If ignorance is a sickness Glenn Beck is Patient Zero.
Confronting ignorance gets tiresome because the ignorant are stubbornly persistent in maintaining their state of bliss and spreading their stupidity like germs Beck contaminates millions of Americans by passing on particularly virulent strain of senselessness via his radio and television shows, books and appearances.
Beck and his radio co-host crony’s were shootin’ the breeze over the 2010 Census and a possible dilemma that one specific group might encounter.
CO-HOST: There’s a little confusion because there’s three boxes you can check if you’re a certain race. I don’t know what the race is because there’s three different terms for them. Black, African-American, or Negro.”
BECK: African-American is a bogus, PC, made-up term. I mean, that’s not a race. Your ancestry is from Africa and now you live in America. OK, so you were brought over — either your family was brought over through the slave trade or you were born here and your family emigrated here or whatever but that is not a race.
What infuriates me most about bigots like Beck is not so much their insensitivity and dumbness, though that does bug me plenty. It’s their sheer arrogance and how they revel in their lack of knowledge.
If Beck pulled his thumb out of his butt long enough to pull up the Wikipedia definition of “African American” he might actually have learn something. Perish the thought.
African Americans (also referred to as Black Americans or Afro-Americans) are citizens or residents of the United States who have origins in any of the black populations of Africa. In the United States, the terms are generally used for Americans with at least partial Sub-Saharan African ancestry. Most African Americans are the direct descendants of captive Africans who survived the slavery era within the boundaries of the present United States, although some are—or are descended from—immigrants from African, Caribbean, Central American or South American nations. As an adjective, the term is usually spelled African-American.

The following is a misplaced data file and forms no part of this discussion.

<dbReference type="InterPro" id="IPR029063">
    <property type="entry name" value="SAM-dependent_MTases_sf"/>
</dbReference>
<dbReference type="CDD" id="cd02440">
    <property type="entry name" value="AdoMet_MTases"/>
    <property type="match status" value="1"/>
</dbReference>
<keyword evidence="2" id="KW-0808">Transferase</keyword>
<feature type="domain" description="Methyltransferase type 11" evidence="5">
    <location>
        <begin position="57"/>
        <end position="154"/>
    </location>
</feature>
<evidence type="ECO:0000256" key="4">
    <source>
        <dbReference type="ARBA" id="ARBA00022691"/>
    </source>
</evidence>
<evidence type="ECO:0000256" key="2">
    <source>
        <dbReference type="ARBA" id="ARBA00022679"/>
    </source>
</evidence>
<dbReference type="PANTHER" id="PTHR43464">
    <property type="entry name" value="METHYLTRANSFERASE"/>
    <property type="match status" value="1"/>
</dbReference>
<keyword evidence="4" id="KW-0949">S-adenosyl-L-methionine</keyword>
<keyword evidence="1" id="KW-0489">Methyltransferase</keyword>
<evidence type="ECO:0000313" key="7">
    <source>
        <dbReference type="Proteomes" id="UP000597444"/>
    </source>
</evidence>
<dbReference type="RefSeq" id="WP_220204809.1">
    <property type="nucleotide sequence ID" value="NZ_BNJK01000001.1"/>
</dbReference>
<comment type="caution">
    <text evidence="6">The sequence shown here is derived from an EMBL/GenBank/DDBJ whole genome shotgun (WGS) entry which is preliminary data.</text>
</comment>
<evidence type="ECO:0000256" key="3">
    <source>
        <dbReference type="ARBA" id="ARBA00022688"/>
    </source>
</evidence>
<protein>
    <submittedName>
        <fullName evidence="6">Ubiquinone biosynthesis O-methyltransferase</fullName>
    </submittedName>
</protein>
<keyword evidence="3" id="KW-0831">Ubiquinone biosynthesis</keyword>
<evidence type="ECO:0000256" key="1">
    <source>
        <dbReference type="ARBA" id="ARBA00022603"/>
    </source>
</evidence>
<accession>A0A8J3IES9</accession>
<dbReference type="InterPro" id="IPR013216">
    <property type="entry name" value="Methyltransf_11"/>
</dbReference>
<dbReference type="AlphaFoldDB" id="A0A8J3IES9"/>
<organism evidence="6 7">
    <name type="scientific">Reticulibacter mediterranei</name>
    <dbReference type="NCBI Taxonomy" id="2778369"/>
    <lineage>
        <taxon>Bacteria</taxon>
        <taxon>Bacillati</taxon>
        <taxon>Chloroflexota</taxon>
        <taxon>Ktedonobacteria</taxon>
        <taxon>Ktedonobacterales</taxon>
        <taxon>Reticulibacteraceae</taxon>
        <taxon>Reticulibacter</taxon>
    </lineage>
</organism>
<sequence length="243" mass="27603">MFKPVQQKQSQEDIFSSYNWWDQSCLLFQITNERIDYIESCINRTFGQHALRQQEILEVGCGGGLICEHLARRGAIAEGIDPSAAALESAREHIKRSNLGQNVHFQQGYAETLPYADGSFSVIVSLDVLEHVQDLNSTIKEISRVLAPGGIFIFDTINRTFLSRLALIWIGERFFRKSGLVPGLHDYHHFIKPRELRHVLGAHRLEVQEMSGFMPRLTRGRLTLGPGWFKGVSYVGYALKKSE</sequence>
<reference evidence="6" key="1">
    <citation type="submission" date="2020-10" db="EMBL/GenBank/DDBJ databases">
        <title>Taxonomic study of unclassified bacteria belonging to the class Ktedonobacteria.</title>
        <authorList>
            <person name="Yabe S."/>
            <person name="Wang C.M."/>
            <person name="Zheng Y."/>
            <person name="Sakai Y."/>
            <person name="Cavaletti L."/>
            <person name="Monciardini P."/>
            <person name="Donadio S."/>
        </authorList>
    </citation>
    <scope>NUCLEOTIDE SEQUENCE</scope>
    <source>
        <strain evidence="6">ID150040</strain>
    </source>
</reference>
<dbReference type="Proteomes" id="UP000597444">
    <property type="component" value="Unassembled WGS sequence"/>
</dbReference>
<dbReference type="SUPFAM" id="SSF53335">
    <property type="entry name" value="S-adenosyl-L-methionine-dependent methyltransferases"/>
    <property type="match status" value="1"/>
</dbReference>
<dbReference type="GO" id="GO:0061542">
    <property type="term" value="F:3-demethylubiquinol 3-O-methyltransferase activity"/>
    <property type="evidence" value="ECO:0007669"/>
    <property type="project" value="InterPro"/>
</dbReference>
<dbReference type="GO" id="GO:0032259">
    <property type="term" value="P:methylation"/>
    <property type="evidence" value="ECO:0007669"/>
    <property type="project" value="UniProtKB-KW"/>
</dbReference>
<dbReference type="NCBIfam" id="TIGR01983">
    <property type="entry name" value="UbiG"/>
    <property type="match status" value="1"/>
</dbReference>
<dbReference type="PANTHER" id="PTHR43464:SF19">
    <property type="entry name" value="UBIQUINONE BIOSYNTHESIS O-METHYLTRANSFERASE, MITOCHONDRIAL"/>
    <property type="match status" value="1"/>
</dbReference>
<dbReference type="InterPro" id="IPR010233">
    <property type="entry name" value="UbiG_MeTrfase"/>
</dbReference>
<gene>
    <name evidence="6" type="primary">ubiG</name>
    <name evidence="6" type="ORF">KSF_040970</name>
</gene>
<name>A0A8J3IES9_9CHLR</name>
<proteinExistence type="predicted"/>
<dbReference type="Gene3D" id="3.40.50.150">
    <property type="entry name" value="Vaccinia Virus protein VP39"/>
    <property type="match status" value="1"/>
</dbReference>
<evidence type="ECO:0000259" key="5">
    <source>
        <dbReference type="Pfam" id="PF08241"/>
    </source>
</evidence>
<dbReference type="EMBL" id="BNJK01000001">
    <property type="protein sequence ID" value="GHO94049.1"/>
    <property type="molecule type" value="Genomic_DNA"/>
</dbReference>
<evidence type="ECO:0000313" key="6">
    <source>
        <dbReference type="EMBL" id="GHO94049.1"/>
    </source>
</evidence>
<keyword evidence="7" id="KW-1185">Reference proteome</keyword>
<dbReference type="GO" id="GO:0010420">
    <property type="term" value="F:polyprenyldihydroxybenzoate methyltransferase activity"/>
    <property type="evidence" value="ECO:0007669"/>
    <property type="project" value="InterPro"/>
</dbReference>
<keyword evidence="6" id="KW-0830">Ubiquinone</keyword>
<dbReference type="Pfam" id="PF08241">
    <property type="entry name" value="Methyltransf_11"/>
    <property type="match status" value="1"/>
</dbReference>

African-American is not so much a matter of race as it is a matter of preference. White conservatives revile the term as political correctness that keeps Blacks separate from the larger culture by hypenating their identification. With the possible exception of the census and the United Negro College Fund, “Negro” is an identifier that is both dated and archaic. It’s reflective of how Whites once defined Blacks to their liking . With the advent of the civil rights era, Blacks chose to now define themselves with their own preferred terms and without the prior approval of outsiders. Like Glenn Beck.
I get where Beck is coming from though. I can see him working here. He’s running some “we’re all Americans” smack and he’s flexing his God-given, Constitutionally-protected right to bitch as a White, Christian, conservative male about having to call people what they wish to be referred as instead of what he’d prefer to call them.
Last November, Beck interviewed several Black conservatives and even they left him feeling perplexed:
BECK: How many people here — how many people here identify themselves as African-Americans?